The Books Interview: Jonathan Safran Foer

You're a respected novelist, one of your brothers [Franklin] edits the New Republic, and the other [Joshua] is a successful science writer. What was conversation like around the Foer family dinner table?
It was all fart jokes. Um, it was very exuberant. We didn't talk about politics very much, and we never talked about literature. There's so much not to talk about in Jewish history of the past 50 to 100 years - or 5,000 years, for that matter. One use of humour is as a sacrificial substitute for things that we won't talk about otherwise. Jews didn't become very funny until after the Holocaust.

Why did you choose non-fiction as the mode in which to write about factory farming?
I guess a couple of reasons. Making a novel that had a point would feel like constraining it. When I wrote my first two books, I didn't have any idea where I would end up until I was quite far into them, and I value that. Also, I wanted the reader to know I was being truthful in a journalistic way. In this case, that really matters - it's not like with the 11 September attacks [the subject of Foer's last novel], where the images really convey the scale of what has happened.

Is it more difficult to make your case here in Britain, when your statistics are so specific to America?
There is a defensiveness. It is better here, but Britain is not good. In America, 99 per cent of chickens are factory-farmed; here I think it's 95 per cent. Merely that Americans eat as they do should cause Europeans a lot of distress. The ramifications are global.

In the book, the primary reason for your own vegetarianism seems to be animal welfare.
That's part of it. But there are farms where they kill animals, but don't hurt them. However, I can't get excited about endorsing a farm system that is so exceptional. And having been to lots of good farms, I know that mistakes do happen. The idea of an animal being accidentally tortured for a meal just doesn't justify it for me.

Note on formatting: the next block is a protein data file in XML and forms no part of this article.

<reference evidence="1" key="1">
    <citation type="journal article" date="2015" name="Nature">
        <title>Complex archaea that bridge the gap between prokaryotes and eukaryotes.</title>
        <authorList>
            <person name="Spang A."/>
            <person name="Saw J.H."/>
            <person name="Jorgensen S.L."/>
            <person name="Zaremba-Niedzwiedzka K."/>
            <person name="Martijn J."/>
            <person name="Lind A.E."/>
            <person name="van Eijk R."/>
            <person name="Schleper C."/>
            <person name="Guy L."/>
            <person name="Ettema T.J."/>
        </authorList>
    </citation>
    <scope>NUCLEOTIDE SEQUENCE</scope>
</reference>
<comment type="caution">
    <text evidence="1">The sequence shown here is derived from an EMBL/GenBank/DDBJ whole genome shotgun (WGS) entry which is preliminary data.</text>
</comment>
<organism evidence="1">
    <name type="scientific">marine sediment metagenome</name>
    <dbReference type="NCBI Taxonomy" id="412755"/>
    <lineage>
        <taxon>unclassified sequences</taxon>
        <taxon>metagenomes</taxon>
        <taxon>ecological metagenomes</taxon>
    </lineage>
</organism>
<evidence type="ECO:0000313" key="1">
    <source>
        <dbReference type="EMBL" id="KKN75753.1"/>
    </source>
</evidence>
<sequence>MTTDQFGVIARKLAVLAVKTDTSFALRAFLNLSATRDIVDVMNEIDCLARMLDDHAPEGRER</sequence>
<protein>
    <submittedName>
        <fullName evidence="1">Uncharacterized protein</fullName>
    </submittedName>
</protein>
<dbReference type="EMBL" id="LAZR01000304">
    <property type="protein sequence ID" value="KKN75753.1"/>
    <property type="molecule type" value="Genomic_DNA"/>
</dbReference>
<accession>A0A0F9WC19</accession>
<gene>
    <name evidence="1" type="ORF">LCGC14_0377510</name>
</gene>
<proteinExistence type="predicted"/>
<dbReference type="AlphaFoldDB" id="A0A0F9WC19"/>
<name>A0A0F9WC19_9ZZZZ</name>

Is vegetarianism sentimental?
I think that meat eaters are sentimental. To say this is the worst thing we do to the environment, it's bad to animals, it's bad for us, it's bad for poverty, for world communities, for economies - those are facts. Typically, people who eat meat don't engage with those facts, but say meat
is extremely pleasurable.

Are there other issues that would lure you away from fiction?
That's the funny thing. People ask me, “Why do you care so much more about this than other things?" I do care about other things; I just wrote a book about this. There are books about food but they stop short on meat, and meat is the most important kind of food that we eat. I don't really love non-fiction and I don't really see myself doing it again. Maybe one day. But I am a novelist - that's what I want to be.

Are you writing a novel now?
I'm trying, slowly.

Who are your literary heroes?
I feel like I'm lying when I answer this, like my answer wouldn't be true if I weren't asked. I think Kafka. Bruno Schulz - he wrote a book called The Street of Crocodiles. Charlotte Salomon, who created the Life? or Theatre? project. Yehuda Amichai, the poet, meant a lot to me.

Your writing is highly stylised - critics argue that the tricksier passages undermine the straighter ones. How do you face those criticisms?
I don't think this book is very stylistic, although certain things aren't just straight telling. My last novel was very stylistic. And for people who hate that, I don't have a counter-argument. Was it gimmicky? I guess one could see it that way, but it didn't feel like that when I wrote it. The point of a novel is not to appeal to as many people as you can, but to find readers who will say, "This is my favourite book that was ever written."

Does having those readers make it easier to handle criticism?
Criticism doesn't bother me - I think I'm being honest when I say that. I've never fumed over a bad review. The thing I really don't like is reviews that say, "This is a nice book." I would much prefer: "Who the fuck does this asshole think he is?"

“Eating Animals" by Jonathan Safran Foer is published by Hamish Hamilton (£20)